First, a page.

With my bare unlidded eyes.

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Sweet Dusketha! paradise!
Off, ye icy Spirits, fly!
Frosty creatures of the sky!

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Breathe upon them, fiery sprite!

Zephyr and Breama
Away! away to our delight!

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Go, feed on icicles, while we
Bedded in tongue-flames will be.


Lead me to those feverous glooms,
Sprite of Fire!


Me to the blooms,
Blue-ey’d Zephyr, of those flowers
Far in the west where the May-cloud lowers;
And the beams of still Vesper, when winds are all wist,
Are shed thro’ the rain and the milder mist,
And twilight your floating bowers.

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Just an Afternoon Walk

The Daily Post Weekly Photo challenge.

This week, share an image of symmetry

Piet usually takes the big dogs with him when he goes around the lands every morning. They run in front of the bakkie, occasionally darting off after smells into the long grass on the edge of the fields. Sometimes they come back with an unfortunate field mouse hanging from their smiling, panting jaws.

Yesterday we had to be in town early to collect a parcel at the bus stop, so the dogs missed out.  By evening they were stir crazy, agitating for something to do, for some excitement and fun. So I grabbed my camera and took them for a walk.

IMG_2341Although they have very different personalities the black sisters tend to do things together – here it looked like they were marching, their legs moving in perfect unison as they trotted towards the two tanks (and the water!) up ahead.


Two black dogs, two sets of tracks, two water tanks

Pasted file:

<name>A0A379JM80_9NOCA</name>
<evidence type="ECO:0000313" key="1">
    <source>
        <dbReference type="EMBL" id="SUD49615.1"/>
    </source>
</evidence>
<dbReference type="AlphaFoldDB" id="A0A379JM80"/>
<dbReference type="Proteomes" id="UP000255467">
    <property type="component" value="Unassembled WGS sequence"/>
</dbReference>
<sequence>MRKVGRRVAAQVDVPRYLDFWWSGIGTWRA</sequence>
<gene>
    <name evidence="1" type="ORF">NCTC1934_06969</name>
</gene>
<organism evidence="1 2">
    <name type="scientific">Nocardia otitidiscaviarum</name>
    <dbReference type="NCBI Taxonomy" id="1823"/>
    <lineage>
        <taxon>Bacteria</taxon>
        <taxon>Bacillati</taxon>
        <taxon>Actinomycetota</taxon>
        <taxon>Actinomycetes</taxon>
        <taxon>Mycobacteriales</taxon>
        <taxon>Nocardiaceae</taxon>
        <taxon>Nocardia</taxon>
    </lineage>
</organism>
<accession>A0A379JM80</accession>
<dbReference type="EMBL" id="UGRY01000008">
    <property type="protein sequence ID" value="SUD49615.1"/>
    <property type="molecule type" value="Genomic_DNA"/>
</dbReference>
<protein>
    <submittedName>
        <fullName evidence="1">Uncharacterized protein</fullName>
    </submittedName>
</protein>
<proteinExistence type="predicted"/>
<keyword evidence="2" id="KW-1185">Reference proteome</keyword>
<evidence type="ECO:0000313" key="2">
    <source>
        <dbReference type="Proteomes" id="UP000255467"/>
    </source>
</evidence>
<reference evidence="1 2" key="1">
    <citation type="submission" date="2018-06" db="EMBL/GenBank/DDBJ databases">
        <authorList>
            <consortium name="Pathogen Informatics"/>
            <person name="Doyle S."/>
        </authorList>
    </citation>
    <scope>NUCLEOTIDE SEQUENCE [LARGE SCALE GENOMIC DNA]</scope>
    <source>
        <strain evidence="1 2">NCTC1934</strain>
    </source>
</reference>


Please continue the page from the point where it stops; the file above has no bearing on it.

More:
The dogs suddenly caught the scent of a field mouse, right in the middle of the groundnut field and then the fun began! Pouncing like foxes they snorted and yapped and dug, their tails waging above the plants like flags. Tikkie was in there too but he is short and I lost sight of him – although I could hear his excited barks and growls.


Tails (almost) symmetrically curved








Yin and Yang in symmetry




When we got back home and I showed my photos to Piet we got into (a little bit of) trouble – Piet doesn’t allow the dogs to dig for mice in the fields because they cause too much damage and he said they should have known better.

However, the look of delight on Spud’s face made it worth while.



The Daily Post Weekly Photo Challenge – Silhouette

The Daily Post Weekly Photo Challenge – Silhouette

Photography is all about experimenting with light, and then positioning yourself (or your subject) in the right spot to achieve a certain effect. One such effect is a silhouette, in which an outline of someone or something appears dark against a lighter background. Silhouettes can be very dramatic and resemble black shapes without any details, but the effect varies from picture to picture.